This section is from the book "The Tinman's Manual And Builder's And Mechanic's Handbook", by Isaac Ridler Butt. Also available from Amazon: The Tinman's Manual And Builder's And Mechanic's Handbook.
This is a new metallic alloy which is now very extensively used in Prance as a substitute for gold. Pure copper 100 parts, zinc, or preferably tin 17 parts, magnesia 6 parts, sal ammoniac 3.6 parts, quick lime 1.8 parts, tartar of commerce 9 parts, are mixed as follows: The copper is first melted, then the magnesia, sal ammoniac, lime, and tartar, are then added, separately and by degrees, in the form of powder; the whole is now briskly stirred for about half an hour, so as to mix thoroughly; and then the zinc is added in small grains by throwing it on the surface and stirring till it is entirely fused; the crucible is then covered and the fusion maintained for about 35 minutes. The surface is then skimmed and the alloy is ready for casting.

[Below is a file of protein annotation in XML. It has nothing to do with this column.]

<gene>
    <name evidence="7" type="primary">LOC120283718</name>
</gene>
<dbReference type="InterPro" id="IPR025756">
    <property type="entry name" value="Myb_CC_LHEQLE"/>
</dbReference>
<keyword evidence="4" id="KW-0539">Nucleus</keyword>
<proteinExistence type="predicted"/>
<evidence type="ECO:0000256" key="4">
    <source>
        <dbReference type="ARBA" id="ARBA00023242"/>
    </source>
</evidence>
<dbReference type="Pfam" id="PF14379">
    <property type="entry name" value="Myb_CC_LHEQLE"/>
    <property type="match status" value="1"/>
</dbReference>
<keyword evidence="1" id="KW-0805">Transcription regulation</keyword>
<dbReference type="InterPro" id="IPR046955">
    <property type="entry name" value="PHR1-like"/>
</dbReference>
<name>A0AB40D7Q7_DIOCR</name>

It has a fine grain, is malleable and takes a splendid polish. It does not corrode readily, and for many purposes is an excellent substitute for gold. When tarnished, its brilliancy can be restored by a little acidulated water. If tin be employed instead of zinc the alloy will be more brilliant. It is very much used in France, and must ultimately attain equal popularity here.